• Outside Sales Employee Exemption – In order for the outside sales employee exemption to apply, the employee must:  1) have a primary duty of “making sales” or “obtaining orders or contracts for services or for the use of facilities for which a consideration will be paid by the client or customer,” and 2) be customarily and regularly engaged away from the employer’s place of business in performing their primary duty. This does not mean that an employee has to spend the majority of his or her time away from the office to qualify for this exemption, but should be away from the office when conducting the sales activities that qualify for the exemption. Unlike some of the other exemptions, the outside sales employee exemption does not require that the employee be paid a salary to be exempt.
  • Commissioned Retail Sales Exemption – The commissioned retail sales exemption generally applies where:  1) the employee is employed by a retail or service establishment; 2) the employee’s regular rate of pay exceeds one and one-half times the minimum wage for every hour worked in a workweek in which overtime hours are worked; and 3) more than half the employee’s total earnings in a representative period consist of commissions. Unless all three of these conditions are met and the employer meets the definition of a retail and service establishment, this exemption is not applicable and the employee must be paid overtime at the rate of one and one-half times their regular rate of pay for all hours worked over 40 per workweek.
  • Motor Carrier Exemption – Employees whose job duties affect the safety of operation of vehicles in transportation of passengers or property in interstate commerce may be exempt from the FLSA overtime laws pursuant to the Motor Carrier Act. The motor carrier exemption applies to “drivers, driver’s helpers, loaders, and mechanics” whose work “directly affect[s] the safety of operation of motor vehicles on the public highways.” This exemption does not apply if the employee’s vehicle has a gross weight of 10,000 pounds or less. Employers often misapply the motor carrier exemption to employees who are not engaged in “safety affecting activities,” such as dispatchers, office personnel, or employees who unload or load trucks but are not responsible for the proper loading of the vehicle.
  • Nurses and Home Health Care Workers – Registered nurses who are paid on an hourly basis must be paid overtime for working more than 40 hours in a workweek. On the other hand, RN’s who are licensed, paid on a salary basis of at least $455 per week, and otherwise meet the duties requirement of the learned professional exemption (which most RN’s would), may be classified as exempt. An important consideration is that the RN must be paid on a “salary basis” to be considered exempt from the overtime pay requirements. This means that RN’s who are paid on a combination salary or fee basis (such as being paid per house visit) and hourly basis (such as receiving hourly pay for attending meetings and completing paperwork) are generally not considered to be paid on a true “salary basis” and would be entitled to overtime. As of January 1, 2015, home health care workers employed by staffing agencies or home health care companies are entitled to minimum wage and overtime pay.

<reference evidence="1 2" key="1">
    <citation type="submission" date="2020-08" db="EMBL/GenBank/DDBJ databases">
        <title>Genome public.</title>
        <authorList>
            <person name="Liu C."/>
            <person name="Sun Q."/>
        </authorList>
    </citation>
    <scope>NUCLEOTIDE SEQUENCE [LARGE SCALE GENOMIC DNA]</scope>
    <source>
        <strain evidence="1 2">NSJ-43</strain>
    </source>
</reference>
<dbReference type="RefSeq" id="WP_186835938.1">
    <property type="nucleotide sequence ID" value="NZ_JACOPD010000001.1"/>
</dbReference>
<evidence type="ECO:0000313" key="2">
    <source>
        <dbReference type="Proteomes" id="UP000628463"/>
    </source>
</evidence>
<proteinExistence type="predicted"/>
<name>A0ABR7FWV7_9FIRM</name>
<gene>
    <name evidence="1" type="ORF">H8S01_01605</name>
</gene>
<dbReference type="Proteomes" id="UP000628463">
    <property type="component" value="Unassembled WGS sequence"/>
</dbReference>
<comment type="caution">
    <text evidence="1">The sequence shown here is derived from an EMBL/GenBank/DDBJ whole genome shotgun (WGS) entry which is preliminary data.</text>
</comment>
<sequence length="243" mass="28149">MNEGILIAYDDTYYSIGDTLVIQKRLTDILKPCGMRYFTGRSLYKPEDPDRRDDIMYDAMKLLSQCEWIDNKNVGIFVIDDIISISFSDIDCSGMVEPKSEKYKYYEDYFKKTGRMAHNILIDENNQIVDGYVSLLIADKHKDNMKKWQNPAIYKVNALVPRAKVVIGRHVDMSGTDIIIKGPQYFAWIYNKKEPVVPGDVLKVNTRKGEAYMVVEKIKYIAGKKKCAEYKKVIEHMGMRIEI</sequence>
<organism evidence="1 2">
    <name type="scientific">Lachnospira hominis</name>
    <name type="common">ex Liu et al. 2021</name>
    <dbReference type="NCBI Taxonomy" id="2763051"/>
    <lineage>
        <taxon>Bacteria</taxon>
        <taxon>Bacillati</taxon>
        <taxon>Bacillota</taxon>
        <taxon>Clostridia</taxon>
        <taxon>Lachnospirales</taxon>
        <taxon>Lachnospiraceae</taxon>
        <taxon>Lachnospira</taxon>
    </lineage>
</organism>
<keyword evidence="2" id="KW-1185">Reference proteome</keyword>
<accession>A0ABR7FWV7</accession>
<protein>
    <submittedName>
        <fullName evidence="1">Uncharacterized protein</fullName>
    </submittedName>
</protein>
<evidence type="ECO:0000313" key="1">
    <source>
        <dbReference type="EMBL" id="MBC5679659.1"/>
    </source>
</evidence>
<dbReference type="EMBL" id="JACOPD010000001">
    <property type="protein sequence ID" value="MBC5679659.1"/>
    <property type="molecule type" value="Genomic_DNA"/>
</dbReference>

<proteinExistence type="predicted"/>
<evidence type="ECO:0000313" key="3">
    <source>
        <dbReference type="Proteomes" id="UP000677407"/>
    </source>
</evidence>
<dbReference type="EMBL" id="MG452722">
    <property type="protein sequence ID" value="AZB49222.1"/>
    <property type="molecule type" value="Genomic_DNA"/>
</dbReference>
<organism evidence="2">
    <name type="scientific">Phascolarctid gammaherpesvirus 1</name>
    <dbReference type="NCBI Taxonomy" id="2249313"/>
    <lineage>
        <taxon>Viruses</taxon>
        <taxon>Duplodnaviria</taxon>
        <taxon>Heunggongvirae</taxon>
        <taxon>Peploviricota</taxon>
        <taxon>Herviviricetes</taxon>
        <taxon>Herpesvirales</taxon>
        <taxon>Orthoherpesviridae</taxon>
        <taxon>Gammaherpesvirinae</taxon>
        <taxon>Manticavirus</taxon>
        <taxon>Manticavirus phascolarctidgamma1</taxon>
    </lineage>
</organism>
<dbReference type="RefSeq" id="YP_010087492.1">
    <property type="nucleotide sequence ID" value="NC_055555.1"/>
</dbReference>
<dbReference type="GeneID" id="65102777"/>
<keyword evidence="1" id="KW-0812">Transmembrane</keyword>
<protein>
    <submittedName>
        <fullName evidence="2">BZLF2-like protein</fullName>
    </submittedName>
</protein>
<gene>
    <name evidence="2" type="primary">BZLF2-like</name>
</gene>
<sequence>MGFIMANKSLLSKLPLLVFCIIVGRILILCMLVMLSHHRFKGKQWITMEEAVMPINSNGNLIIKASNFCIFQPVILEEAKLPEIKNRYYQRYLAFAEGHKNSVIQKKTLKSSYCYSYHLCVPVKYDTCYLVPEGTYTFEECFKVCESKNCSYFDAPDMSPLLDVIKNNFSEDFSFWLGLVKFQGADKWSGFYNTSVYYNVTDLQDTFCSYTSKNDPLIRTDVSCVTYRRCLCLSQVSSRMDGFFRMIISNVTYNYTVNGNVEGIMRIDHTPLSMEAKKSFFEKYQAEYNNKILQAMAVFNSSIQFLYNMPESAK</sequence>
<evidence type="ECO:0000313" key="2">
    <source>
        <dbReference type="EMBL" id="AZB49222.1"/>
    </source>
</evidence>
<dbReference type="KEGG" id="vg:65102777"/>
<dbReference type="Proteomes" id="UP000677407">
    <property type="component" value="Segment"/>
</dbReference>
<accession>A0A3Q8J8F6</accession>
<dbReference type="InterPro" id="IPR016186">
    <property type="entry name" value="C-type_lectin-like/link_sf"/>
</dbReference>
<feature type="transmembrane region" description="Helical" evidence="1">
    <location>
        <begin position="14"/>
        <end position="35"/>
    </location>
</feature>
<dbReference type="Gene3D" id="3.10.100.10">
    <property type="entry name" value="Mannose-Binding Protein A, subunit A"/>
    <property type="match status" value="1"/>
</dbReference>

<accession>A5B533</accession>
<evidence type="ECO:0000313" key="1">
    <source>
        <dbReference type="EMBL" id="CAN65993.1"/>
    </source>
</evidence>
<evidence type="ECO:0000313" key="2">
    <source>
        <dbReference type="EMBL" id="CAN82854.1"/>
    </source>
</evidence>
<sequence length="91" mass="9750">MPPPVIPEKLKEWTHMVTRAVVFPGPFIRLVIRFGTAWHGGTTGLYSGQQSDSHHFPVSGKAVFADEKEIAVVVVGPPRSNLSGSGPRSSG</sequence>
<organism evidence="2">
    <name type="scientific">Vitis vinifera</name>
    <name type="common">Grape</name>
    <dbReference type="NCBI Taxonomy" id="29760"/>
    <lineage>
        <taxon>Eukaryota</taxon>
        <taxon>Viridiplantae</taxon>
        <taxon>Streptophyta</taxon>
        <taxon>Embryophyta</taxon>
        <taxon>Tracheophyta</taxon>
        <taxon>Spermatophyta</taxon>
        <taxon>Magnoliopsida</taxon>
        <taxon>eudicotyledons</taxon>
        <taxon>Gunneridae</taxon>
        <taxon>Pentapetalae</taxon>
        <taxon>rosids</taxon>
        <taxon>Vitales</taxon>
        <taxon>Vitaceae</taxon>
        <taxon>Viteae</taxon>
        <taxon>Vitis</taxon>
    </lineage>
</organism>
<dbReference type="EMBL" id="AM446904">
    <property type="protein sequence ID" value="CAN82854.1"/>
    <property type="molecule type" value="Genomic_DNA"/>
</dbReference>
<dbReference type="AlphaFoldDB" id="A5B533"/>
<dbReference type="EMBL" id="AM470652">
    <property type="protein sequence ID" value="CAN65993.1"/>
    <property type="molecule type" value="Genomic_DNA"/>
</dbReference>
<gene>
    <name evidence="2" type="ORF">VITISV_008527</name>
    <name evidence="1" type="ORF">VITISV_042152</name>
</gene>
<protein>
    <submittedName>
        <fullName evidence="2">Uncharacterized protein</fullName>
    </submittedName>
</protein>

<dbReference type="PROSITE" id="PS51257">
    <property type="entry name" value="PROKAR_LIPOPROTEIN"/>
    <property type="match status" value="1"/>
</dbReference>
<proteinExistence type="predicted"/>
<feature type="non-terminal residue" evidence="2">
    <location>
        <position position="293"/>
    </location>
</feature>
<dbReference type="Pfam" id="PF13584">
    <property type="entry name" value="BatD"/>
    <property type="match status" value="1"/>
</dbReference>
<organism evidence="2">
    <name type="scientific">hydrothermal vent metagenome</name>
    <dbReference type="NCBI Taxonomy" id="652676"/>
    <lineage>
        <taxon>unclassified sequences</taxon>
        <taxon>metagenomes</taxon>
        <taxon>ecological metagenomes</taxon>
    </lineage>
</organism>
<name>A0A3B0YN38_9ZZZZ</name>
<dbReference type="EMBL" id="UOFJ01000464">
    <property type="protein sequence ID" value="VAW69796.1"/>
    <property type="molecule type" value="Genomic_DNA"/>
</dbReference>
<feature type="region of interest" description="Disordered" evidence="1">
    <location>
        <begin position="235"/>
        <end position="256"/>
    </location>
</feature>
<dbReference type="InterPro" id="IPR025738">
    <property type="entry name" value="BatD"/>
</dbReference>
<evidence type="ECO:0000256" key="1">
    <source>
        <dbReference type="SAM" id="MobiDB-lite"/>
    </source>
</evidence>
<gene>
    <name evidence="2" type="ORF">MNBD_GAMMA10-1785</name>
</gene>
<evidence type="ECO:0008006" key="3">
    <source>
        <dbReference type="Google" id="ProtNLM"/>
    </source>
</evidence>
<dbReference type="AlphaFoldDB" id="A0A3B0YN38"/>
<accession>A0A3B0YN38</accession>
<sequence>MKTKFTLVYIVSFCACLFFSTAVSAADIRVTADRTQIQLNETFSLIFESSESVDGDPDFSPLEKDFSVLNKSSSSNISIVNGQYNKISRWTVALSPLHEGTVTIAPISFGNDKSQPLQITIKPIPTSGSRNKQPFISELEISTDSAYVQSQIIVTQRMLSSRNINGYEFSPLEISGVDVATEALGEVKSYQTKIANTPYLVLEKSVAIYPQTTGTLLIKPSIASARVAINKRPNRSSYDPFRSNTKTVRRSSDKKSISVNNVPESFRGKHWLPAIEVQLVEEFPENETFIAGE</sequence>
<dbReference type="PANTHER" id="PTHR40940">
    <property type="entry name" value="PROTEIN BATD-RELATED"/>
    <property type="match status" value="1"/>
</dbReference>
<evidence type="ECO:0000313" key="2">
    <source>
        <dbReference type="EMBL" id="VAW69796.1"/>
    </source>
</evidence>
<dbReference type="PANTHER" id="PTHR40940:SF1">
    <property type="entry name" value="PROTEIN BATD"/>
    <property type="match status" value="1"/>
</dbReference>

• Blue Collar Workers – If you are a blue collar worker, then you are most likely entitled to overtime pay at the rate of one and one half times the regular rate of pay for weeks when you work overtime hours. Most of the exemptions to the FLSA apply to “white collar” employees and not “blue collar” employees who perform work involving repetitive operations with their hands, physical skill and energy. For instance, non-management production line employees and non-management employees in maintenance, construction and similar occupations such as carpenters, electricians, mechanics, plumbers, ironworkers, craftsmen, longshoremen, operating engineers, and construction workers are entitled to overtime pay. Likewise, the white collar exemptions do not apply to police officers, fire fighters, paramedics, emergency medical technicians or other public safety employees.
  • Police, Fire Fighters, Paramedics and other first responders – Overtime laws are slightly different for police officers, fire fighters, and other first responders. Police officers are entitled to overtime pay when they work more than an average of 43 hours a week, depending on the work period the government employer has adopted. However, not everyone employed in public safety or security positions are considered to be “police and law enforcement” employees under the FLSA and should start receiving overtime pay for all hours worked over 40 per workweek as opposed to 43. For example, public employers often misclassify the following types of law enforcement employees as falling under the police exemption:  EMS workers and paramedics, dispatchers, public safety officers without the power to arrest, clerical employees in police stations, traffic control employees, and building guards. Additionally, K-9 officers and dog handlers should be compensated for the time they spend at home or outside their scheduled work shift caring for or working with their dogs. The overtime laws are slightly different for firefighters as well. Generally, firefighters are entitled to overtime pay when they work more than an average of 53 hours a week, or up to 212 hours in a 28 day cycle, if an employer has established a work period of between 7 and 28 days. Local government employers often pay firefighters and rescue employees illegally. Additionally, sleep time may be considered compensable work time for firefighters under certain circumstances.

Contact a Charleston, South Carolina Overtime Lawyer

If you have any questions about payment of overtime or the FLSA exemptions, you should contact an attorney.  You may be owed substantial back wages if your employer failed to pay overtime correctly or misclassified you as “exempt.”  The attorneys at Falls Legal have handled many FLSA overtime actions on both an individual and class basis. 



P.O. Box 12910
Charleston, SC 29422